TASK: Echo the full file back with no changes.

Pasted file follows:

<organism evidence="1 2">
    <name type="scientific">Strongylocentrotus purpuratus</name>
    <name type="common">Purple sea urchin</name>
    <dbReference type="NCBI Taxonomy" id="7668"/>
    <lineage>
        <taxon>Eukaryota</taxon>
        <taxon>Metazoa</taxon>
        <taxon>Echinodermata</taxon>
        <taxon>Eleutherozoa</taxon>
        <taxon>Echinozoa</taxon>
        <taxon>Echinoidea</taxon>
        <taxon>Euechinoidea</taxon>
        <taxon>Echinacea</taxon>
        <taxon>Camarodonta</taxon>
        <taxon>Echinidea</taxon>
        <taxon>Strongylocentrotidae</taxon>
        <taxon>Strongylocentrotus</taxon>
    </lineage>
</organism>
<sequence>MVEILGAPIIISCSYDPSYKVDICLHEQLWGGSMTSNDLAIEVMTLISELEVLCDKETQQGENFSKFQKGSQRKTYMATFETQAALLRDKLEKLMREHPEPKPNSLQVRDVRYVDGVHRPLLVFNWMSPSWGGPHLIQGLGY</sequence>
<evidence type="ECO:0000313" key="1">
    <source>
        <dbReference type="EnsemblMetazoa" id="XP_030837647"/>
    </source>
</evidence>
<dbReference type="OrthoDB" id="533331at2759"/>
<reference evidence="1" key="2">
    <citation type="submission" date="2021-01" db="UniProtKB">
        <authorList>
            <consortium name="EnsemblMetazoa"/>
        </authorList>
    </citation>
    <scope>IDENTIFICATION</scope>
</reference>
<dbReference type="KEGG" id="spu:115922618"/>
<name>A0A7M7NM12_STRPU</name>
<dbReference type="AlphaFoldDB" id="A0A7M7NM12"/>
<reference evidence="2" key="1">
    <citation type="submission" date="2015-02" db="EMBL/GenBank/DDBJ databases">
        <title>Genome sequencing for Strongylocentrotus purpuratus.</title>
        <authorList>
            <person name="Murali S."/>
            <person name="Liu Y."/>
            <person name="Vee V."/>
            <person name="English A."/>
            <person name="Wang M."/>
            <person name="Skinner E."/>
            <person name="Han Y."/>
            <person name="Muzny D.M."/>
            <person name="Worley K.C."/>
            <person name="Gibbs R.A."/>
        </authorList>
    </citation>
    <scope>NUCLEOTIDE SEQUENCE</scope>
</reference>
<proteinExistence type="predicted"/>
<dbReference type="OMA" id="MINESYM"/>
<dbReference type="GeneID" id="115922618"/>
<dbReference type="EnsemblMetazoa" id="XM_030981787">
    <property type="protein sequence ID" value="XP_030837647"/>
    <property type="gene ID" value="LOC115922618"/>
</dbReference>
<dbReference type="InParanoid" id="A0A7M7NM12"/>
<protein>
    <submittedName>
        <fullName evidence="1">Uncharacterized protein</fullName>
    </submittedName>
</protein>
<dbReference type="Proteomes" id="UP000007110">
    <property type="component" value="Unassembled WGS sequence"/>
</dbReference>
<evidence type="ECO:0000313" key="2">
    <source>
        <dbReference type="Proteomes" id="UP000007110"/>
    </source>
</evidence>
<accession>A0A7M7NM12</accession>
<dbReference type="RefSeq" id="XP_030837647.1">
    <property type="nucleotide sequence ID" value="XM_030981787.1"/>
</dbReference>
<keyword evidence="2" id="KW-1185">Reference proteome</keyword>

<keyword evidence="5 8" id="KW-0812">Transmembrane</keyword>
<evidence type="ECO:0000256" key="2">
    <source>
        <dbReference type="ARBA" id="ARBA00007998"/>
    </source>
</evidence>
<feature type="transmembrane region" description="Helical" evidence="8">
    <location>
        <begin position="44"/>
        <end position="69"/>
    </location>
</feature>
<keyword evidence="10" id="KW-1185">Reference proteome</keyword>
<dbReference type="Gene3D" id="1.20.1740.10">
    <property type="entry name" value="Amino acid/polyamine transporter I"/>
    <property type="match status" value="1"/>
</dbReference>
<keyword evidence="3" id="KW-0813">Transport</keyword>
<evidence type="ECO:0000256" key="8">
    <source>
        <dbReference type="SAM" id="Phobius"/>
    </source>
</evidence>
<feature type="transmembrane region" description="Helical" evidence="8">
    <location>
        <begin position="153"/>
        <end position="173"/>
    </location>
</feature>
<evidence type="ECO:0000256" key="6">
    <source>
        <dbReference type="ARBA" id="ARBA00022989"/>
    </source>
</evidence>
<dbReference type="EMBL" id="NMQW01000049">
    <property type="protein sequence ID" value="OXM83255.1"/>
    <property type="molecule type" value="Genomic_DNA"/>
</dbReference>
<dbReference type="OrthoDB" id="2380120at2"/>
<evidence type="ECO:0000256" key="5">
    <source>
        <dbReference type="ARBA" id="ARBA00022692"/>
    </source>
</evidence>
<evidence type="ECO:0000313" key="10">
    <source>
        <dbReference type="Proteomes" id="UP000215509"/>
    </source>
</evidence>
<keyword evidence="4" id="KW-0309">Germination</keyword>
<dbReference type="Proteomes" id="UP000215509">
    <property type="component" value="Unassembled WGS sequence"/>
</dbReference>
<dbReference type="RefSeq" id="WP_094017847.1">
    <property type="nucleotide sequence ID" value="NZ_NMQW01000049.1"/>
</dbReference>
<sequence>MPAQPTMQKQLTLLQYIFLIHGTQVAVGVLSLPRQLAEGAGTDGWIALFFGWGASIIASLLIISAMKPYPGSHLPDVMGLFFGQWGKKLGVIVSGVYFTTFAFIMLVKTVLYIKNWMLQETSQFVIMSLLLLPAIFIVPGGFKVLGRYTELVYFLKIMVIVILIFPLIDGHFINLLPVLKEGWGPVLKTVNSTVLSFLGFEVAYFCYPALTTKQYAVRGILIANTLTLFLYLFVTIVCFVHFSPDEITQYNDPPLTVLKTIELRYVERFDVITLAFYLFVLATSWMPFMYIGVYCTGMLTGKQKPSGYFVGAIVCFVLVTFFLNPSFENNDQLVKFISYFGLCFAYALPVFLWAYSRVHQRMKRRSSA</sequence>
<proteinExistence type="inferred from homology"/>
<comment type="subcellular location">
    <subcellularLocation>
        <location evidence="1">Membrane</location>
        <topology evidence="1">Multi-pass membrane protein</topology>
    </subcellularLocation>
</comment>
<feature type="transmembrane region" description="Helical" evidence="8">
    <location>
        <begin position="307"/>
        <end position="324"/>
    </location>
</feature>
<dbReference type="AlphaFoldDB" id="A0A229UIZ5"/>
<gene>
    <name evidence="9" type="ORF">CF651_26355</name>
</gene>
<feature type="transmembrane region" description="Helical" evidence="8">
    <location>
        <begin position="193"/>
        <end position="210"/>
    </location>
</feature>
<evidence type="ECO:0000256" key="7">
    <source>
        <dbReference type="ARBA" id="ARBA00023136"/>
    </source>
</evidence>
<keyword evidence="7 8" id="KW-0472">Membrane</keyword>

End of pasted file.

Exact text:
<organism evidence="1 2">
    <name type="scientific">Strongylocentrotus purpuratus</name>
    <name type="common">Purple sea urchin</name>
    <dbReference type="NCBI Taxonomy" id="7668"/>
    <lineage>
        <taxon>Eukaryota</taxon>
        <taxon>Metazoa</taxon>
        <taxon>Echinodermata</taxon>
        <taxon>Eleutherozoa</taxon>
        <taxon>Echinozoa</taxon>
        <taxon>Echinoidea</taxon>
        <taxon>Euechinoidea</taxon>
        <taxon>Echinacea</taxon>
        <taxon>Camarodonta</taxon>
        <taxon>Echinidea</taxon>
        <taxon>Strongylocentrotidae</taxon>
        <taxon>Strongylocentrotus</taxon>
    </lineage>
</organism>
<sequence>MVEILGAPIIISCSYDPSYKVDICLHEQLWGGSMTSNDLAIEVMTLISELEVLCDKETQQGENFSKFQKGSQRKTYMATFETQAALLRDKLEKLMREHPEPKPNSLQVRDVRYVDGVHRPLLVFNWMSPSWGGPHLIQGLGY</sequence>
<evidence type="ECO:0000313" key="1">
    <source>
        <dbReference type="EnsemblMetazoa" id="XP_030837647"/>
    </source>
</evidence>
<dbReference type="OrthoDB" id="533331at2759"/>
<reference evidence="1" key="2">
    <citation type="submission" date="2021-01" db="UniProtKB">
        <authorList>
            <consortium name="EnsemblMetazoa"/>
        </authorList>
    </citation>
    <scope>IDENTIFICATION</scope>
</reference>
<dbReference type="KEGG" id="spu:115922618"/>
<name>A0A7M7NM12_STRPU</name>
<dbReference type="AlphaFoldDB" id="A0A7M7NM12"/>
<reference evidence="2" key="1">
    <citation type="submission" date="2015-02" db="EMBL/GenBank/DDBJ databases">
        <title>Genome sequencing for Strongylocentrotus purpuratus.</title>
        <authorList>
            <person name="Murali S."/>
            <person name="Liu Y."/>
            <person name="Vee V."/>
            <person name="English A."/>
            <person name="Wang M."/>
            <person name="Skinner E."/>
            <person name="Han Y."/>
            <person name="Muzny D.M."/>
            <person name="Worley K.C."/>
            <person name="Gibbs R.A."/>
        </authorList>
    </citation>
    <scope>NUCLEOTIDE SEQUENCE</scope>
</reference>
<proteinExistence type="predicted"/>
<dbReference type="OMA" id="MINESYM"/>
<dbReference type="GeneID" id="115922618"/>
<dbReference type="EnsemblMetazoa" id="XM_030981787">
    <property type="protein sequence ID" value="XP_030837647"/>
    <property type="gene ID" value="LOC115922618"/>
</dbReference>
<dbReference type="InParanoid" id="A0A7M7NM12"/>
<protein>
    <submittedName>
        <fullName evidence="1">Uncharacterized protein</fullName>
    </submittedName>
</protein>
<dbReference type="Proteomes" id="UP000007110">
    <property type="component" value="Unassembled WGS sequence"/>
</dbReference>
<evidence type="ECO:0000313" key="2">
    <source>
        <dbReference type="Proteomes" id="UP000007110"/>
    </source>
</evidence>
<accession>A0A7M7NM12</accession>
<dbReference type="RefSeq" id="XP_030837647.1">
    <property type="nucleotide sequence ID" value="XM_030981787.1"/>
</dbReference>
<keyword evidence="2" id="KW-1185">Reference proteome</keyword>

<keyword evidence="5 8" id="KW-0812">Transmembrane</keyword>
<evidence type="ECO:0000256" key="2">
    <source>
        <dbReference type="ARBA" id="ARBA00007998"/>
    </source>
</evidence>
<feature type="transmembrane region" description="Helical" evidence="8">
    <location>
        <begin position="44"/>
        <end position="69"/>
    </location>
</feature>
<keyword evidence="10" id="KW-1185">Reference proteome</keyword>
<dbReference type="Gene3D" id="1.20.1740.10">
    <property type="entry name" value="Amino acid/polyamine transporter I"/>
    <property type="match status" value="1"/>
</dbReference>
<keyword evidence="3" id="KW-0813">Transport</keyword>
<evidence type="ECO:0000256" key="8">
    <source>
        <dbReference type="SAM" id="Phobius"/>
    </source>
</evidence>
<feature type="transmembrane region" description="Helical" evidence="8">
    <location>
        <begin position="153"/>
        <end position="173"/>
    </location>
</feature>
<evidence type="ECO:0000256" key="6">
    <source>
        <dbReference type="ARBA" id="ARBA00022989"/>
    </source>
</evidence>
<dbReference type="EMBL" id="NMQW01000049">
    <property type="protein sequence ID" value="OXM83255.1"/>
    <property type="molecule type" value="Genomic_DNA"/>
</dbReference>
<dbReference type="OrthoDB" id="2380120at2"/>
<evidence type="ECO:0000256" key="5">
    <source>
        <dbReference type="ARBA" id="ARBA00022692"/>
    </source>
</evidence>
<evidence type="ECO:0000313" key="10">
    <source>
        <dbReference type="Proteomes" id="UP000215509"/>
    </source>
</evidence>
<keyword evidence="4" id="KW-0309">Germination</keyword>
<dbReference type="Proteomes" id="UP000215509">
    <property type="component" value="Unassembled WGS sequence"/>
</dbReference>
<dbReference type="RefSeq" id="WP_094017847.1">
    <property type="nucleotide sequence ID" value="NZ_NMQW01000049.1"/>
</dbReference>
<sequence>MPAQPTMQKQLTLLQYIFLIHGTQVAVGVLSLPRQLAEGAGTDGWIALFFGWGASIIASLLIISAMKPYPGSHLPDVMGLFFGQWGKKLGVIVSGVYFTTFAFIMLVKTVLYIKNWMLQETSQFVIMSLLLLPAIFIVPGGFKVLGRYTELVYFLKIMVIVILIFPLIDGHFINLLPVLKEGWGPVLKTVNSTVLSFLGFEVAYFCYPALTTKQYAVRGILIANTLTLFLYLFVTIVCFVHFSPDEITQYNDPPLTVLKTIELRYVERFDVITLAFYLFVLATSWMPFMYIGVYCTGMLTGKQKPSGYFVGAIVCFVLVTFFLNPSFENNDQLVKFISYFGLCFAYALPVFLWAYSRVHQRMKRRSSA</sequence>
<proteinExistence type="inferred from homology"/>
<comment type="subcellular location">
    <subcellularLocation>
        <location evidence="1">Membrane</location>
        <topology evidence="1">Multi-pass membrane protein</topology>
    </subcellularLocation>
</comment>
<feature type="transmembrane region" description="Helical" evidence="8">
    <location>
        <begin position="307"/>
        <end position="324"/>
    </location>
</feature>
<dbReference type="AlphaFoldDB" id="A0A229UIZ5"/>
<gene>
    <name evidence="9" type="ORF">CF651_26355</name>
</gene>
<feature type="transmembrane region" description="Helical" evidence="8">
    <location>
        <begin position="193"/>
        <end position="210"/>
    </location>
</feature>
<evidence type="ECO:0000256" key="7">
    <source>
        <dbReference type="ARBA" id="ARBA00023136"/>
    </source>
</evidence>
<keyword evidence="7 8" id="KW-0472">Membrane</keyword>